Simply saying something doesn’t make it so. Just because you believe a proposition doesn’t make it true. And wanting a certain result doesn’t entitle a person to get it. If you are going to advocate for a position or seek an outcome based on claims you make, you better have the receipts to back it up. That is a fundamental proposition of our judicial system. A party seeking relief, whether a plaintiff in a civil lawsuit, a prosecutor in a criminal case, or a defeated president in a flurry of desperate and delusional litigation, must meet the applicable burden of proof to prevail. So too must the Illinois Department of Financial and Professional Regulation (IDFPR) when pursuing disciplinary action against a physician, as does a doctor seeking to have their license reinstated.
But, as we have seen over the past month, anyone can file a lawsuit for anything based on nothing whatsoever. As long as you pay the court filing fee, you could sue me today for implanting listening devices in your molars. Of course, as we have also seen, cases based on implausible allegations unsupported by any facts or evidence usually meet a swift demise. And those who bring such frivolous claims without a reasonable basis for doing so can and should face consequences for their actions.
Allegations v. Burden Of Proof
The burden of proof, however, does not refer to what a party must show when they initiate a proceeding, though there does need to be a good faith basis in fact and law for pursuing a case in the first place. Rather, it is what a party must ultimately prove to a judge, jury, or hearing officer to get the relief or result they seek.
When the IDFPR launches disciplinary proceedings in a physician licensing matter, they do so after conducting an investigation and gathering facts to support their filing of a formal complaint. Similarly, it gathers facts and evidence when making a decision as to granting or restoring a license. While the facts that the Department may rely upon may be weak, disputed, or of questionable veracity, IDFPR rarely pursues cases or makes license decisions without at least some evidence that could plausibly justify their efforts.
Allegations in a complaint, as noted, are just that – allegations. And the decision to deny a license renewal or issue a reinstatement can be challenged by an applicant or licensee. This is where the parties need to put up or shut up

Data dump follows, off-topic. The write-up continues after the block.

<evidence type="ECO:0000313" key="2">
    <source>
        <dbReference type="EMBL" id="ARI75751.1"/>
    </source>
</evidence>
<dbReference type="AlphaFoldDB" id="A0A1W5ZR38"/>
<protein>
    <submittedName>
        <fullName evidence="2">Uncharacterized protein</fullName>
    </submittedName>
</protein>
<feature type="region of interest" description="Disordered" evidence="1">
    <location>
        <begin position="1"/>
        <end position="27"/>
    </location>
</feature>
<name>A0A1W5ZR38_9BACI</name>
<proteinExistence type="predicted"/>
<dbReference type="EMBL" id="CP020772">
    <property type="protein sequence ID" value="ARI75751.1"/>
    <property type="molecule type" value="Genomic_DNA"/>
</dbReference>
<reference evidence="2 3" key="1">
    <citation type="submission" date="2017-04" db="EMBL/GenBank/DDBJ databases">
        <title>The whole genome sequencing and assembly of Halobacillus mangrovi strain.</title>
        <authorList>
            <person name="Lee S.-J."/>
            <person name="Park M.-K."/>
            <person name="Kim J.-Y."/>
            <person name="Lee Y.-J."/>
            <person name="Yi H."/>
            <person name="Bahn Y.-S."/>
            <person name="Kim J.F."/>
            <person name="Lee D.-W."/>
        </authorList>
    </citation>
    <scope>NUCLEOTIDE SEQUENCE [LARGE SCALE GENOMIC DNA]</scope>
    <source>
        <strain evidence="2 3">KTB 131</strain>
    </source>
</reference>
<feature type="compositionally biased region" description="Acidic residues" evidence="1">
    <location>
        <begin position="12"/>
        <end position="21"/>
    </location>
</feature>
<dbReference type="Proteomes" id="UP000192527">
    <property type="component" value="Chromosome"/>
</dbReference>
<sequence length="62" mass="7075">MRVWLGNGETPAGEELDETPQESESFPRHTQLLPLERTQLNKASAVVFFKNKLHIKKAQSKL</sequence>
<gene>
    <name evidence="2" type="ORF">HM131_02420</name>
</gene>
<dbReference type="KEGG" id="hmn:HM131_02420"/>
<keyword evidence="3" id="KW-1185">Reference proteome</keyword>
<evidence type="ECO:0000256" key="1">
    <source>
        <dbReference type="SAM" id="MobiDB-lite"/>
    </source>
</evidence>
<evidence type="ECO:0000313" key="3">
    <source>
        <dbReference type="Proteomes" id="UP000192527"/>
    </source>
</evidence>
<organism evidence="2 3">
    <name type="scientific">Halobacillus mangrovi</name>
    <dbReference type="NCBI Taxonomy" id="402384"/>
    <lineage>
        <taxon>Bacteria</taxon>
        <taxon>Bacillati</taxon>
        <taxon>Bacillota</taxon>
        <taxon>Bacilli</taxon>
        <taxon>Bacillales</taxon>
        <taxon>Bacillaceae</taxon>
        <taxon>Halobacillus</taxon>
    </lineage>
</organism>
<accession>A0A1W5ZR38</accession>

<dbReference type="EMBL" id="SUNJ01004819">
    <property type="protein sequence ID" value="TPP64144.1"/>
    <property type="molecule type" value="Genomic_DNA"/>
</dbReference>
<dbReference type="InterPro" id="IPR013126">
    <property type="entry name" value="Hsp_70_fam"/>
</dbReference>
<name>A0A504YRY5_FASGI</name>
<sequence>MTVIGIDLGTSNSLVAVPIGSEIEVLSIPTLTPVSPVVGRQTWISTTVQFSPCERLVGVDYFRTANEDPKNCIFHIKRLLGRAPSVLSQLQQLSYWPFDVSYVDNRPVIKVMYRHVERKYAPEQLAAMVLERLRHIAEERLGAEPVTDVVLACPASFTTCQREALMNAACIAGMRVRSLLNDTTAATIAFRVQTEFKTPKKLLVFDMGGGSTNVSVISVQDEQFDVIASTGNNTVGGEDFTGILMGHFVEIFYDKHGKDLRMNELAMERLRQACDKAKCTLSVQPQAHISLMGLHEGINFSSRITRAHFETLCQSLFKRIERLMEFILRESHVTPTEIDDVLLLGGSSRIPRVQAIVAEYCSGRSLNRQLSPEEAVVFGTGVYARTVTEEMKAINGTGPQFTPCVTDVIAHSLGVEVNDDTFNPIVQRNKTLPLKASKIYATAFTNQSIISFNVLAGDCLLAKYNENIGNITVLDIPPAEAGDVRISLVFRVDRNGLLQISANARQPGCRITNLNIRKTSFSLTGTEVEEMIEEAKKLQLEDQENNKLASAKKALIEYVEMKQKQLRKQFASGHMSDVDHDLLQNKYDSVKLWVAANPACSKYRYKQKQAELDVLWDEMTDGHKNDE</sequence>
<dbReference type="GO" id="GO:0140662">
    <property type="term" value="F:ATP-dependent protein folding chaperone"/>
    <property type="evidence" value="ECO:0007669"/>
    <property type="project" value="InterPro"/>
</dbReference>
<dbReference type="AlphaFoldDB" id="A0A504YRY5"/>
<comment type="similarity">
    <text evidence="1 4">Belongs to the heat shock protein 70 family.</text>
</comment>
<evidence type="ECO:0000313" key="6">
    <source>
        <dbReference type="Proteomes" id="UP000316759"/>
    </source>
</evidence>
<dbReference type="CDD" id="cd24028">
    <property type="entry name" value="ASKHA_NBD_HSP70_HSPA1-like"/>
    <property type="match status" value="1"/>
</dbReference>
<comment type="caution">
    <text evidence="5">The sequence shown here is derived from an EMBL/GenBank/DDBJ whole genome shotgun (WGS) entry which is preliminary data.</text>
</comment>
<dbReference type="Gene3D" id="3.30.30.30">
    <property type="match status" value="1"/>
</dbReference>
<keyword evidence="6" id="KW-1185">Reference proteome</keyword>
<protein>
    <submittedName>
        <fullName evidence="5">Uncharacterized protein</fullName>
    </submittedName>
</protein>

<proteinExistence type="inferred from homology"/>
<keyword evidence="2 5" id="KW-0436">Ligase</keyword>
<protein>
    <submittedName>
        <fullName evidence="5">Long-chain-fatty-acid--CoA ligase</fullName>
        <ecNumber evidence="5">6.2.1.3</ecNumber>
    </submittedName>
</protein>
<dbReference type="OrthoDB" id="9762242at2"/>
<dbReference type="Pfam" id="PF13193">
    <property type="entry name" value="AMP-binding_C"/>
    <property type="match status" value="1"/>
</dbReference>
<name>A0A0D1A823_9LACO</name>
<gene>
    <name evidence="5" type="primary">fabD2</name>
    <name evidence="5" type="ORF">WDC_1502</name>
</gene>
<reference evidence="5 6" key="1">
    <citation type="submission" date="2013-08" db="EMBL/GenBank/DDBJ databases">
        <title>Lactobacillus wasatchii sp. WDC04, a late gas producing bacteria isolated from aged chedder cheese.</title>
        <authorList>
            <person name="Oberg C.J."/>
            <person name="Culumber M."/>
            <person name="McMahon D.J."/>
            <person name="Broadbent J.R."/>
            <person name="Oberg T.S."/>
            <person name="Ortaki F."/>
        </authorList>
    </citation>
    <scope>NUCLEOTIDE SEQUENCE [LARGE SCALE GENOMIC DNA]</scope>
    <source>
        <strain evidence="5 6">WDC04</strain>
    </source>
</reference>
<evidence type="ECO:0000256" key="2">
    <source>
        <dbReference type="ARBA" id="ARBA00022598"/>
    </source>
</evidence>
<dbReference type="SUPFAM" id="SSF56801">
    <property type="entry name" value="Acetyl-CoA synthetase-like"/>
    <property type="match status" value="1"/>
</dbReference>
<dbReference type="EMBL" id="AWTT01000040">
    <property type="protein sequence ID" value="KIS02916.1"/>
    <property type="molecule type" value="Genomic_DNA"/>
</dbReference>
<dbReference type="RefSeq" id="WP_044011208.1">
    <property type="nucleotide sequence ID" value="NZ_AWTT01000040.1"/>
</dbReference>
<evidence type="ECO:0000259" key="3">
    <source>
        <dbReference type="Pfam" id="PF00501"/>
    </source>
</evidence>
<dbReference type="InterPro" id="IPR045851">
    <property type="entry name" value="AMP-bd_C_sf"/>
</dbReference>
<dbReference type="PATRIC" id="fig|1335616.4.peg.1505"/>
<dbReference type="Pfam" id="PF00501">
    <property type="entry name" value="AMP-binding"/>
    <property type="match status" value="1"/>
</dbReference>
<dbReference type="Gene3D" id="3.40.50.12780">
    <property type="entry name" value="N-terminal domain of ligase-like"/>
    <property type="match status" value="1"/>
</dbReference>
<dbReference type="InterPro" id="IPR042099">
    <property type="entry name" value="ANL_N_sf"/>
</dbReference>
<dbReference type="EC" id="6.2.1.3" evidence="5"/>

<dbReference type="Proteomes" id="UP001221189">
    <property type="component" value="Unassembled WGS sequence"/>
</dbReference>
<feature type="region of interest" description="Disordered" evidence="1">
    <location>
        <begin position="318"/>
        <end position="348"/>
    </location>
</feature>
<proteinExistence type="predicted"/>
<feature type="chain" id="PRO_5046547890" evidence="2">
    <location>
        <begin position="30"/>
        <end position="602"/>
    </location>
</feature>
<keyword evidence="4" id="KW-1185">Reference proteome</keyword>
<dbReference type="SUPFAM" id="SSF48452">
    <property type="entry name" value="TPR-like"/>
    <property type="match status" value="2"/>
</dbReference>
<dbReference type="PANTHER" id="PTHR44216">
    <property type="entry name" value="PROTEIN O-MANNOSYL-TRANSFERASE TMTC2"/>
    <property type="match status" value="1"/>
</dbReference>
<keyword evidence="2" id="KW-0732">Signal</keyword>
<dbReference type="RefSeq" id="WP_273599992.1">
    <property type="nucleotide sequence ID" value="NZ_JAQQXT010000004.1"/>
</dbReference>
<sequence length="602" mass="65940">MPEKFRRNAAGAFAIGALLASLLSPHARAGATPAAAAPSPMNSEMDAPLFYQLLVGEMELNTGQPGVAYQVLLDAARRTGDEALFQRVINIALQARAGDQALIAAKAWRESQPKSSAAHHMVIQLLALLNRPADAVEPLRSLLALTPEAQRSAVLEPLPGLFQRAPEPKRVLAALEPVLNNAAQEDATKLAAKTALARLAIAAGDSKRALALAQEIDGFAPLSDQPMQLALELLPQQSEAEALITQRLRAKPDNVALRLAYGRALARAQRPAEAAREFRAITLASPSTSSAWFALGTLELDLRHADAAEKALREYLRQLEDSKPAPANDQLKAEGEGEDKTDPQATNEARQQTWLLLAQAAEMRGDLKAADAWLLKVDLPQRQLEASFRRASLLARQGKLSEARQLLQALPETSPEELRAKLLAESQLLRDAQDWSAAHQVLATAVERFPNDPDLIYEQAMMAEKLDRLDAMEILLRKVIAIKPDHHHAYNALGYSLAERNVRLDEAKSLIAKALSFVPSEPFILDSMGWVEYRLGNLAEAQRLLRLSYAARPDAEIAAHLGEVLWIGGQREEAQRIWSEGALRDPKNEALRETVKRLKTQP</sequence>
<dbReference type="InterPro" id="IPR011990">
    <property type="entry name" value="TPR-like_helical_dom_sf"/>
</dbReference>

Disciplinary Action and Refusals To Renew: Burden of Proof Is On The IDFPR
Section 1110.190 of the Illinois Administrative Code provides that the burden of proof rests with the Department in all cases it institutes by filing a Complaint or Notice of Intent to Refuse to Renew a physician’s license. An Administrative Law Judge may make a recommendation for discipline only when the IDFPR establishes by clear and convincing evidence that the allegations of the Complaint or Notice are true.
While a somewhat nebulous concept, as all burdens of proof are, “clear and convincing” evidence generally means that degree of proof which, considering all the evidence in the case, produces the “firm and abiding belief that it is highly probable” that the allegations in the IDFPR’s formal complaint are true. This standard falls between the “beyond a reasonable doubt” burden of proof that prosecutors have in criminal cases and the “preponderance of evidence” standard applied in most civil lawsuits.
License Denials And Requests For Reinstatement
“Clear and convincing” evidence is also the standard the Department must meet when filing a Notice of Intent to Deny the issuance of a physician’s license. Specifically, if the Notice of Intent to Deny alleges that the applicant has violated a disciplinary provision of the Medical Practice Act, IDFPR has the burden of proof to prove by clear and convincing evidence that the alleged violation occurred.
If the Department meets this standard in a physician licensing case, the burden of proof then switches to the physician, who must prove by a preponderance of the evidence that the license should be granted. As noted, preponderance of the evidence is a more lenient standard, meaning that it is more likely than not that the facts supporting the physician’s reasons why they should be issued their license are true.
The preponderance of the evidence standard also applies when a physician files a Petition for Hearing seeking restoration of their license. The burden of proof is on the physician rather than IDFPR in license restoration hearings.
Even when the Department bears the burden of proof, it has many unfair advantages over licensees in terms of gathering and producing evidence. As I have discussed in a previous post, a licensee’s ability to pursue the discovery and obtain the evidence necessary to challenge IDFPR’s allegations is extremely limited. In fact, the extent of allowable discovery is determined by the very people prosecuting the case. The inherent unfairness of IDFPR’s discovery rules is just one of many reasons why physicians need experienced professional license defense counsel at their side when their careers and practices are at stake.
Louis Fine: Chicago Physician Licensing Attorney
The moment you are contacted by IDFPR or learn that you are under investigation is the moment that you should contact me. I will immediately begin communicating with IDFPR prosecutors and work with you to develop the strategy best suited to achieving the goal of an efficient, cost-effective outcome that avoids any adverse action. Together, we will get you back to your patients and your practice.
Please give me a call at (312) 236-2433 or fill out my online form to arrange for your free initial consultation. I look forward to meeting with you.